St Pauls Four: Direct Christian Action
Four activists, from Occupy in London and Christianity Uncut, have agreed to release themselves at 10pm Sunday 14th October, after chaining themselves to the pulpit at St Pauls for over 6 hours. Their message was against its collusion and connections to the City of London, highlighting the Cathedral’s actions against Occupy. These included the attacks it made on the Occupy during the Legal case against the eviction in the Royal Courts of Justice, and its decision to allow the police to violently evict occupiers: removing any sanctuary, on the steps of St Pauls, during the early hours of the 28th February 2012. This was contrary to its previous promises.
Whilst locked to the pulpit, Tammy expressed that, ‘Jesus threw the money lenders out of the temple: the Chapter of St Pauls should do the same.’ Siobhan another from the four, added that the action was aimed to, ‘Encourage the church to use their morale voice to protect the poorest and most vulnerable.’
The activists chained themselves to the pulpit at the end of even song. This sermon, on the eve of the first anniversary of the Occupy camp outside St Pauls, included participation from Occupy Faith. Tanya Paton, from this working group, read out a prayer that called on the church to “challenge” the City of London Corporation, and spoke about the importance of, “courage to speak out against injustice.” After the prayers, the four women chained themselves to the pulpit and read out a Mic Checked statement. This is included in full below.
After even song, I overheard one member of the Cathedral’s staff saying to the police that there was no disruption. He requested that the police to move back to the back of the cathedral. The rest of the schedule went on, uninterrupted, except from when the four women were joined in Mic Checking their statement. They announced this twice more: to those who coming in to hear an Organ Recital by Colin Andrews and then before the 6pm Eucharist.
The Cathedral’s response seemed generally to turn a blind eye to the protest, much in the same way as you could say they turn a blind eye to the City of London’s unethical business malpractices.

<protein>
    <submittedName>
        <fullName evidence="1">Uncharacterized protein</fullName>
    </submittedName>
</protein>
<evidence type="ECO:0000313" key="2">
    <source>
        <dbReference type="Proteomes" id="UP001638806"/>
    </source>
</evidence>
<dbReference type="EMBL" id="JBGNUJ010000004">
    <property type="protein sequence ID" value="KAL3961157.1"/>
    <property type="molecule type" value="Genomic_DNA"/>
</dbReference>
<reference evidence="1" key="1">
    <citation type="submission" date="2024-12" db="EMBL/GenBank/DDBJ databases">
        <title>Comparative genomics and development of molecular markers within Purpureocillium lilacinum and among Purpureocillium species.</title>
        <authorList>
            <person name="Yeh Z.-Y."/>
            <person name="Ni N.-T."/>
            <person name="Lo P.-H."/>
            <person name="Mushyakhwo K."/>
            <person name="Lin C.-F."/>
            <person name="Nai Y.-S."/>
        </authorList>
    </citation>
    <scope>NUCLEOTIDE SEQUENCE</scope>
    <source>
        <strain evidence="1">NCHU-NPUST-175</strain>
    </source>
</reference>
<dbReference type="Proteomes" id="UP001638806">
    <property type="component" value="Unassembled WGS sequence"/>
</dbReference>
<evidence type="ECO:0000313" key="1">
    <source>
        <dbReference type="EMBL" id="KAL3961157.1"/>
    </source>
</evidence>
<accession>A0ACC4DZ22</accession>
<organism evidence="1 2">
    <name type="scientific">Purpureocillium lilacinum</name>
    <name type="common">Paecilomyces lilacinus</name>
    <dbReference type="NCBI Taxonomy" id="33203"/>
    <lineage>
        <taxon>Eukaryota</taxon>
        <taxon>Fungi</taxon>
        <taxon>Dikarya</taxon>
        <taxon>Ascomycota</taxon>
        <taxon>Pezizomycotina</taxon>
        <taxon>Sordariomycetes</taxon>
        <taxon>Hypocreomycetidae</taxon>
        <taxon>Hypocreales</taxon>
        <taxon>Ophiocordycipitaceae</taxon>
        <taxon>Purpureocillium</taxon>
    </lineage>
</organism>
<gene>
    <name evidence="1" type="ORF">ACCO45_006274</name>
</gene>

After the day’s ceremonies the four activists had a lengthy discussion with the Dean, Reverend Dr David Ison. He has only been in position at St Pauls since June. The Dean suggested that mistakes had been made on both sides. When asked about unethical sponsors of the cathedral, and corporations that profit whilst causing death, the Dean replied that 80% of its revenue came from the sale of tickets. The protestors quickly pointed out though that the other 20% came from financial institutions and corporations which are immoral. They highlighted that Jesus and the message of the church should be 100% ethical.
This 20% of other sources of revenue for St Pauls Cathedral includes money from corporations. Four of these contributors include[i]:
Lloyds TSB Group plc.
They do the banking for illegal cluster bombs, have invested in toxic loans that created the financial crisis, have been involved in the Libor Scandal and their executives have benefited in massive bonuses despite the financial crisis.[ii]
An Independent Trust associated with Barclays.
This bank were complicit in funding atrocities in Darfur, by providing banking services for Amec, the oil companies that created revenue for the Sudanese Government. It also provides banking services for Freeport McMoran. This mining corporation are destroying the rainforest in Papua, which threatens the very existence of the Amungme and Kamoro peoples.[iii]